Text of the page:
I'm having my first single estate Rwandan Gashonga coffee. As far as African coffee goes, I've only tried Kenyan and Ethiopian ones.
The coffee is grown by the Co-operative des Cafecultuerurs de Gishoma, or short, COCAGI, near the southern shore of Lake Kivu, where Belgian colonial farmers first planted coffee trees.
Rwanda grows almost exclusively bourbon cultivar. The climate is perfectly suited for specialty coffee with rich volcanic soils and high altitudes.
I bought the coffee at cafe & rostery Röststätte in Berlin and asked the owner and coffee roaster Ivo Weller for some of his Chemex insights. 15 grams of coffee on 220ml of water was his tip. I rested the water 30 seconds after boil and gave the grinds 30 seconds of blooming and came up to 1.5 mins of poring. My Hario grinder was set on 16.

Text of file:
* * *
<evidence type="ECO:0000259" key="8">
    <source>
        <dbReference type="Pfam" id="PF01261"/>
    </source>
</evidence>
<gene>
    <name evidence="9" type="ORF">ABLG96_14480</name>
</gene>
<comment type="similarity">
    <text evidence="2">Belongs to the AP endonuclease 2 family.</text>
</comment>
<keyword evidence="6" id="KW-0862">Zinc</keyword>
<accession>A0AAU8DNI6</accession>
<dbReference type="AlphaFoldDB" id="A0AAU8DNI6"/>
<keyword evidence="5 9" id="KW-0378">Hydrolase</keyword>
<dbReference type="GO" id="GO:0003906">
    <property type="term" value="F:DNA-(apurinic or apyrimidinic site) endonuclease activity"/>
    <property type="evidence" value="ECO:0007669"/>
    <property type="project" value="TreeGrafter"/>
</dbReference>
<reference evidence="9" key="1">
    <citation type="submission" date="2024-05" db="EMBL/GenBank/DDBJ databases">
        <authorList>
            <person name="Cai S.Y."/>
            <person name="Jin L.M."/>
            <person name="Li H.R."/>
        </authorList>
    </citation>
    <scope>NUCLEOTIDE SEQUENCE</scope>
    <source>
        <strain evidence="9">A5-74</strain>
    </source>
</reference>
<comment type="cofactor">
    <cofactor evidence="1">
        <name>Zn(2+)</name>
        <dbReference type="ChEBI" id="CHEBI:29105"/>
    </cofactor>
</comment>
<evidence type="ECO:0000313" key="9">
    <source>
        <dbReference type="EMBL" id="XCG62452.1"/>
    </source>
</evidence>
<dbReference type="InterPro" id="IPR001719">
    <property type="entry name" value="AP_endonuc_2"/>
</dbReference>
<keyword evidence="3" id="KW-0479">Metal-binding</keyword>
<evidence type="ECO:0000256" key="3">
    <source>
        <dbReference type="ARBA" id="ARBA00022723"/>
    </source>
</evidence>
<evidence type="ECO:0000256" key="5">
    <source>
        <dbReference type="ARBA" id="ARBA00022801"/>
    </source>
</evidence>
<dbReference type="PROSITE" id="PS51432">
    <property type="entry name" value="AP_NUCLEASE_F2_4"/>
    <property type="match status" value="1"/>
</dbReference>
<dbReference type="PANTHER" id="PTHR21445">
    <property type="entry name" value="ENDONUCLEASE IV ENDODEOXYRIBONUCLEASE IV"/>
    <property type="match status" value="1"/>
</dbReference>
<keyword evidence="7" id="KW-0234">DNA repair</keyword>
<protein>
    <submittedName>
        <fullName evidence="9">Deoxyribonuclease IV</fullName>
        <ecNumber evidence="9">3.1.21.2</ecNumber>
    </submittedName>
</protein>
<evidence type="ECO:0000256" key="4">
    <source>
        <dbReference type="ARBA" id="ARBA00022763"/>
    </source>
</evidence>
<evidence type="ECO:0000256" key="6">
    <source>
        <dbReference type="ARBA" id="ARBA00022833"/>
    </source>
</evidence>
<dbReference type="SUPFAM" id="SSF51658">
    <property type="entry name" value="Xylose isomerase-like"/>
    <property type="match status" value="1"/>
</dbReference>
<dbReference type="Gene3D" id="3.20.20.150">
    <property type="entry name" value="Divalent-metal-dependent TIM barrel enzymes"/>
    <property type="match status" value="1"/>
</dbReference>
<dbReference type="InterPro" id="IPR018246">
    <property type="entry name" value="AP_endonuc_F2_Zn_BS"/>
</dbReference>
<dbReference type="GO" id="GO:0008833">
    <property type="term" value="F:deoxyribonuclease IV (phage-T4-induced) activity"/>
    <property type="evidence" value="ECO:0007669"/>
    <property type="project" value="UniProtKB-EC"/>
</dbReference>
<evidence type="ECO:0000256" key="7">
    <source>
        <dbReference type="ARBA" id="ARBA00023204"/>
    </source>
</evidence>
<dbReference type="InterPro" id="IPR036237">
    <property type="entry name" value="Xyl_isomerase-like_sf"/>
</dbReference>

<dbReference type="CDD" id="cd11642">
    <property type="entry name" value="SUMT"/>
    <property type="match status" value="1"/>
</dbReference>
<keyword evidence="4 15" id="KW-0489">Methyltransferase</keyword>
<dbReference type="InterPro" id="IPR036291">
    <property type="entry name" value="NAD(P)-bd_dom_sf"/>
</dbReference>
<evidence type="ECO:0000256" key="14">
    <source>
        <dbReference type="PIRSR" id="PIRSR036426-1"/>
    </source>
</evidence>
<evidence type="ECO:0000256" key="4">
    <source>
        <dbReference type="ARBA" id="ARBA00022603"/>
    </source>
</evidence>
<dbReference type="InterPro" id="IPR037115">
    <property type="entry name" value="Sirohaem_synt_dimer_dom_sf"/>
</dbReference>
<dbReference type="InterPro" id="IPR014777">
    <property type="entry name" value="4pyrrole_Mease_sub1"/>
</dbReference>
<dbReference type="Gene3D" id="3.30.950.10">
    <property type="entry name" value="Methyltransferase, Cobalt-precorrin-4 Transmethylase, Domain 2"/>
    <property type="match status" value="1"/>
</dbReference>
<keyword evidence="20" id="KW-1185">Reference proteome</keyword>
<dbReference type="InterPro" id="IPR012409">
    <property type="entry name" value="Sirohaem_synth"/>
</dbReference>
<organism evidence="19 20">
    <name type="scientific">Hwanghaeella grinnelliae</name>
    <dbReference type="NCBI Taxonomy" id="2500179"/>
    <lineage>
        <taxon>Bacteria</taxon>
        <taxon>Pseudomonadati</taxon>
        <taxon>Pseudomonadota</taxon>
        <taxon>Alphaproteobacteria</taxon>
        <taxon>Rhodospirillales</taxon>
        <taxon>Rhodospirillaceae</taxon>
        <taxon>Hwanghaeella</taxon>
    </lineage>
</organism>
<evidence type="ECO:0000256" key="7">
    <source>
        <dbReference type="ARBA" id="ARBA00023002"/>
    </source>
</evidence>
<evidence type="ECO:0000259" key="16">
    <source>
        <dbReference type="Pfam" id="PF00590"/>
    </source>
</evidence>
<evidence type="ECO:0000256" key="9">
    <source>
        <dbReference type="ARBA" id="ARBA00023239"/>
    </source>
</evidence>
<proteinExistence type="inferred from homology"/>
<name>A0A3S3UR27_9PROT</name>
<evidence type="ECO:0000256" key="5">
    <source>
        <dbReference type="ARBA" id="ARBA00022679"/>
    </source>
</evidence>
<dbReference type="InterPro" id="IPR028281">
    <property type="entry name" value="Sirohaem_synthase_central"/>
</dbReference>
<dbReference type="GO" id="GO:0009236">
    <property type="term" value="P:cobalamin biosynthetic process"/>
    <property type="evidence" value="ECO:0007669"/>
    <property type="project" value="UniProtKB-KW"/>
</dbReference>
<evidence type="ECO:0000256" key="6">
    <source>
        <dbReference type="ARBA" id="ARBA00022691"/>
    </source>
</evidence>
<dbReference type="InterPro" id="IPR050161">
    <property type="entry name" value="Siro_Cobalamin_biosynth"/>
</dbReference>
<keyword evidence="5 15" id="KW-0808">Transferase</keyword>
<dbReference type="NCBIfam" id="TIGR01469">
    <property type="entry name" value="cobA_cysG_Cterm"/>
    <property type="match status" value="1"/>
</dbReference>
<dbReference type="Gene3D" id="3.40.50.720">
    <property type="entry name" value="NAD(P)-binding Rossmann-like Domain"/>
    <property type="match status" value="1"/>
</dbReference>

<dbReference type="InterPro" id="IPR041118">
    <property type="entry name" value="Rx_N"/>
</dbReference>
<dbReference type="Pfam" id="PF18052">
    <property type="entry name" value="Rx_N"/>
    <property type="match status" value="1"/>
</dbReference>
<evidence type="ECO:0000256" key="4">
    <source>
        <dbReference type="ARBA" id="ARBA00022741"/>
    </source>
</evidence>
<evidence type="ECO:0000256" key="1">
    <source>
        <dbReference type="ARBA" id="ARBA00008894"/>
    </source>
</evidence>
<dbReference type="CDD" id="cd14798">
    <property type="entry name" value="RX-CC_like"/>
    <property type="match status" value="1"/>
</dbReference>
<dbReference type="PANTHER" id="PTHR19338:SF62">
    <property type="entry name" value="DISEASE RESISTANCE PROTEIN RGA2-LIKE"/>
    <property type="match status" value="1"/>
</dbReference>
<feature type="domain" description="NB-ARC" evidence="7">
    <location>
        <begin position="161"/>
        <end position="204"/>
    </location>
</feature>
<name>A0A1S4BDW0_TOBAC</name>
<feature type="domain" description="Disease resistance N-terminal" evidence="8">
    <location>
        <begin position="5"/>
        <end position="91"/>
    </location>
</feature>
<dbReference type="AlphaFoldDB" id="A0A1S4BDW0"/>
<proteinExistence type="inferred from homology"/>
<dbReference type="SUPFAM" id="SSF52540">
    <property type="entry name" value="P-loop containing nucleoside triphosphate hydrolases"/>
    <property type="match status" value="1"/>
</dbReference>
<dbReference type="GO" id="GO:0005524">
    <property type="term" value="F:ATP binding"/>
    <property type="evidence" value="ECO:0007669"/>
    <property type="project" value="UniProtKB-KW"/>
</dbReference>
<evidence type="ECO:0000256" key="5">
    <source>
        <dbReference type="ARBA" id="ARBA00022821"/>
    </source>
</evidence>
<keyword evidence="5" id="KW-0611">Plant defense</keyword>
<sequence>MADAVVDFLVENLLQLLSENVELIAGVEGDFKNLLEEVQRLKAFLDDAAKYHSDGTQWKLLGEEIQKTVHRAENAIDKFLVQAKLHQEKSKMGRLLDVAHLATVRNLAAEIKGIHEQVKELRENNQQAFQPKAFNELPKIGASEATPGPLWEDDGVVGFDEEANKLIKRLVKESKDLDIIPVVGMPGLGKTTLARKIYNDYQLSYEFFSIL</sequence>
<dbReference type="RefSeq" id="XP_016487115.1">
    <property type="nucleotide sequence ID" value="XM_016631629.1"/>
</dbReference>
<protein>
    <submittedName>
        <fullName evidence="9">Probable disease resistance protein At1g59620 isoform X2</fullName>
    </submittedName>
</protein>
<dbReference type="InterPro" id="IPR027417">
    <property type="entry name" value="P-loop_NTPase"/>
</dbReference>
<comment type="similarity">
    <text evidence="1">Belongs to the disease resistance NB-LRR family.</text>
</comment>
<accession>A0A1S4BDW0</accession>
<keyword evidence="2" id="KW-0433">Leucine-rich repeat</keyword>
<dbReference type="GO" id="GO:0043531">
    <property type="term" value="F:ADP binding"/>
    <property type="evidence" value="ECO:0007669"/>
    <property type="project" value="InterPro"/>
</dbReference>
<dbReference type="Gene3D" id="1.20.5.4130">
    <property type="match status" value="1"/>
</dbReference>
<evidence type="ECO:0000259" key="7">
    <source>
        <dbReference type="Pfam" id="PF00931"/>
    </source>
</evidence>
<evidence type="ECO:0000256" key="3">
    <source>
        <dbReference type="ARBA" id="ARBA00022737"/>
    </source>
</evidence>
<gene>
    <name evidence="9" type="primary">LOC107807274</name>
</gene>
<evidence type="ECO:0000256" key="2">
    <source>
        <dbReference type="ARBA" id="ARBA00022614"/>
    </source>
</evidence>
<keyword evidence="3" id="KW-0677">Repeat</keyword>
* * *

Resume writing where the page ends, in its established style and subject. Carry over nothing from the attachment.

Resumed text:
One thing I love about the Chemex, is that the enjoyment begins already before I sip one bit of coffee. It's a beautiful way to make and serve coffee. Of course this doesn't compensate for a luck lustre result. And like so often before, my brew didn't taste what I was hoping for. Lacking flavour across the board, I might have ground the beans to coarse. I'll try tomorrow a slightly finer grind and see what my palate says.
I ask myself what these coffee farmers in Rwanda or elsewhere would have to say about all these coffee nuts like me, tinkering around with all these fancy tools only to stumble at the last hurdle. A little joke springs to mind. "If you want to make God laugh, tell him about your plans."